Receive our most important stories in your inbox every morning.
“We have a guest,” the Rev. Louis Henderson Zbinden Jr. of First Presbyterian Church would tell his wife and children.
The girls would double up in one of their rooms so that a homeless stranger could sleep in a bed for a few nights to “get back on their feet,” the reverend’s son, Louis Zbinden III, said.
“In retrospect, that’s crazy,” he said. “As a kid, it just didn’t even dawn on me. … It was just the way things were.”
His father, who passed away at age 84 on Sept. 11, just thought helping out “was the right thing to do.”
Zbinden was surrounded by family when he died of medical complications. He led the local First Presbyterian Church downtown for more than 30 years and played critical roles in founding Christian Assistance Ministry, San Antonio Metropolitan Ministry (now SAMMinistries), the Samaritan Counseling Center, the Christian Dental Clinic at Haven for Hope, and Bexar County Detention Ministries.
Finding the money and building for SAMMinitries’ shelter was a big point of pride for his father, Zbinden III said. “He [also] took a lot of pride in the church itself and the growth that it had.”
When he came to the church in San Antonio, the reverend noticed right away the dichotomy between the worshippers who drove into downtown to attend service and the people who lived on the street.
“[The church had] people from all over San Antonio, mostly from the North Side. … It’s a fairly well-off church and congregation but at the same time you’ve got homeless people sleeping underneath the bushes,” Zbinden III said.
The death of a homeless man on church property in 1981 further ignited his desire to find a solution.
So Zbinden used the monetary resources and civic leadership of the church and its congregation to try to help these people, his son said. “He was able to utilize those relationships to effect change.”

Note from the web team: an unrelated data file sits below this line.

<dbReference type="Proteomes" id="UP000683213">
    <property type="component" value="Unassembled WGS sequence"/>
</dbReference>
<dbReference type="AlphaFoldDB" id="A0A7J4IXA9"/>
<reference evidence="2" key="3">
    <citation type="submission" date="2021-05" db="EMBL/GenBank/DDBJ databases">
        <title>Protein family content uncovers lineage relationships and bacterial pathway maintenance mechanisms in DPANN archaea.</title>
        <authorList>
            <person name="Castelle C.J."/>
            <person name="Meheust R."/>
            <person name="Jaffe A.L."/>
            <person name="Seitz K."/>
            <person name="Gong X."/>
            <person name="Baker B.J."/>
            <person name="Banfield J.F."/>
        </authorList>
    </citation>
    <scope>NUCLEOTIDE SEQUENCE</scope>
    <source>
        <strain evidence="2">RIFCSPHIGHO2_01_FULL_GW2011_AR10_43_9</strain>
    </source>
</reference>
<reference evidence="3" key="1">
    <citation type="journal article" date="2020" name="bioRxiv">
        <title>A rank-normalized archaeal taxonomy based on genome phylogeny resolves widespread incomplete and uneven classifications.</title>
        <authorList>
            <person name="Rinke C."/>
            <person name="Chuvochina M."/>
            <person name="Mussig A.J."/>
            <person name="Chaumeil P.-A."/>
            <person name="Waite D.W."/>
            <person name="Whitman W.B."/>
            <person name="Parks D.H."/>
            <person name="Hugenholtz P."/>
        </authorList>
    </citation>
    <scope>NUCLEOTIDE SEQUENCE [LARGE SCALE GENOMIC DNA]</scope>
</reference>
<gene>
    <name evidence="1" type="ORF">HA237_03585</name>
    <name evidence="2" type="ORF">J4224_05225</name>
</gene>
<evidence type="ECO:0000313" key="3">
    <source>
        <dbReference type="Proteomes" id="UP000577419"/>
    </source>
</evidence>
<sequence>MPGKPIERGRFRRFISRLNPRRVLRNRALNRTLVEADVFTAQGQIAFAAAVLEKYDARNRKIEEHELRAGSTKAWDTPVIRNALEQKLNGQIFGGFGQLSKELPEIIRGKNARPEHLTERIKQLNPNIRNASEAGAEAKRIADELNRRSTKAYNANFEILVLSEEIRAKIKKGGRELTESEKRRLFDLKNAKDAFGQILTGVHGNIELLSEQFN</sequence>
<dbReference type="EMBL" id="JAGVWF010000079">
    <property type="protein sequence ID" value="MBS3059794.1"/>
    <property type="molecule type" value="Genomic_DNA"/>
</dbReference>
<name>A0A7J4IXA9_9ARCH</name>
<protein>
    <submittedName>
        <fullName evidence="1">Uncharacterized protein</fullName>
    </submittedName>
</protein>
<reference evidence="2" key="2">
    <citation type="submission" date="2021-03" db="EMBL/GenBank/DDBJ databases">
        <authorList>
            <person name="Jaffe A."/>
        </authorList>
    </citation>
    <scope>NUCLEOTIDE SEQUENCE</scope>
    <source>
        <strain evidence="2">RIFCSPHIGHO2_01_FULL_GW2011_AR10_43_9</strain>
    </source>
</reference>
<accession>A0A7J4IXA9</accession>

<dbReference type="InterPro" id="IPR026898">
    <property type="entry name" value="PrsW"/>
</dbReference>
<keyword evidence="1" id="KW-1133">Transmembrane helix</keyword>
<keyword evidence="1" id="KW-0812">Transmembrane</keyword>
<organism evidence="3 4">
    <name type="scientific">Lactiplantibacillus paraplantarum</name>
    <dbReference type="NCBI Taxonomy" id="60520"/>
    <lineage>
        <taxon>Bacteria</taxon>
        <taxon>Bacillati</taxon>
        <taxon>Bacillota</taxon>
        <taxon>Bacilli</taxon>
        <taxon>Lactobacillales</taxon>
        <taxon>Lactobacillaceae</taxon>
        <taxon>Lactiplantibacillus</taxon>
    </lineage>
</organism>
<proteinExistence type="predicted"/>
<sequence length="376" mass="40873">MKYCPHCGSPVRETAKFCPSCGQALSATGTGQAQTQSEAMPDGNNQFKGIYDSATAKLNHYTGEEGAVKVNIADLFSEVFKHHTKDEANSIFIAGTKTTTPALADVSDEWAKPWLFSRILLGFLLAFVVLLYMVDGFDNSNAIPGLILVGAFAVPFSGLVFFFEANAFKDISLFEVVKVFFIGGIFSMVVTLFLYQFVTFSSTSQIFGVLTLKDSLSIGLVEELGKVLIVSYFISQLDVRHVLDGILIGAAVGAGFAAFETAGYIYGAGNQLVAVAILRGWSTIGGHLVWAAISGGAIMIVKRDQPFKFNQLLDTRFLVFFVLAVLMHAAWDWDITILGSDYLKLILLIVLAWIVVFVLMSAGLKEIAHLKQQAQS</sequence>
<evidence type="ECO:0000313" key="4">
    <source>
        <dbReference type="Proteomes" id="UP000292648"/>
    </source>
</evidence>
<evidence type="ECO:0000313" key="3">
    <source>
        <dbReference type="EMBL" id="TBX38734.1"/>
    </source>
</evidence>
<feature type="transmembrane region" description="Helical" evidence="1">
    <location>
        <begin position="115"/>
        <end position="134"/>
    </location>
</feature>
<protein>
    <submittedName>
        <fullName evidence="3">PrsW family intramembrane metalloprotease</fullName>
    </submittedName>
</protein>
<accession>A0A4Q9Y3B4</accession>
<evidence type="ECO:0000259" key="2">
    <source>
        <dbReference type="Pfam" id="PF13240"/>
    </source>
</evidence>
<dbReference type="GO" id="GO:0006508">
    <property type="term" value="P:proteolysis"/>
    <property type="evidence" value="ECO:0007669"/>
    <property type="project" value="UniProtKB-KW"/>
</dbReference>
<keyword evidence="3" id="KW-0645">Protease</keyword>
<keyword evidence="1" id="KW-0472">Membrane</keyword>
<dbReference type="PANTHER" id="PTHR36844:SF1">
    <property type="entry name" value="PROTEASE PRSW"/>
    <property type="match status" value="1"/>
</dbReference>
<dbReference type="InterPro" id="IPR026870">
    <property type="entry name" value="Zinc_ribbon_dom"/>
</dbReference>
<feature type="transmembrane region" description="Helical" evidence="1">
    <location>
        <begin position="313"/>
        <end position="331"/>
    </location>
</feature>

He started SAMMinistries in the basement of First Presbyterian and helped the community put together the plan for the shelter, said Navarra Williams, who served as president and CEO of SAMMinistres for 13 years until he retired in May.
“Without his efforts, [opening] both the SAMM shelter and Haven for Hope would have been more difficult,” Williams said. “We’ve housed thousands and thousands of people. .. We have more than 30,000 San Antonians who have benefited from homeless prevention programs. That’s part of his legacy. He has really helped expand the opportunities to reduce and prevent homelessness.”
Zbinden was born Feb. 11, 1936, in Chattanooga, Tennessee, and graduated from Southwestern University at Memphis (now Rhodes College) and Union Theological Seminary in Richmond, Virginia. He became friends with Katherine “Kip” Shoaf at Southwestern and they celebrated 61 years of marriage this year. They have four children, three daughters (Betsy, Anne, and Katie) and one son (Louis).
His father was working for a car dealership when he graduated from college, his son said, when “he just had a moment when he was called to the ministry and ever since then that’s just what his life was. That calling to serve God and serve others is really what drove him his entire life.”
After serving at Presbyterian churches in Virginia and North Carolina, he came to San Antonio and became senior pastor in 1971.
“He kind of had this drive to go west and see what was out there,” Zbinden’s son said. “He found this church and saw the opportunity to really take a church that had a strong tradition but wasn’t doing as well as it did in the past and build it up again and use it for good in the city.”
After he retired in 2004, he continued to serve on numerous community leadership boards and teach at seminary schools as close as Austin and as far away as Zambia.
“As his career when on, he moved from outreach within the community to teaching. … He wanted to pass on what he knew and loved: the value of service,” Zbinden III said, noting that he certainly passed it on to his children.
A funeral service will be held at 11 a.m. Saturday at First Presbyterian Church, 404 N. Alamo St. The maximum occupancy is 150 people due to COVID-19 restrictions.
First Presbyterian will be livestreaming the service.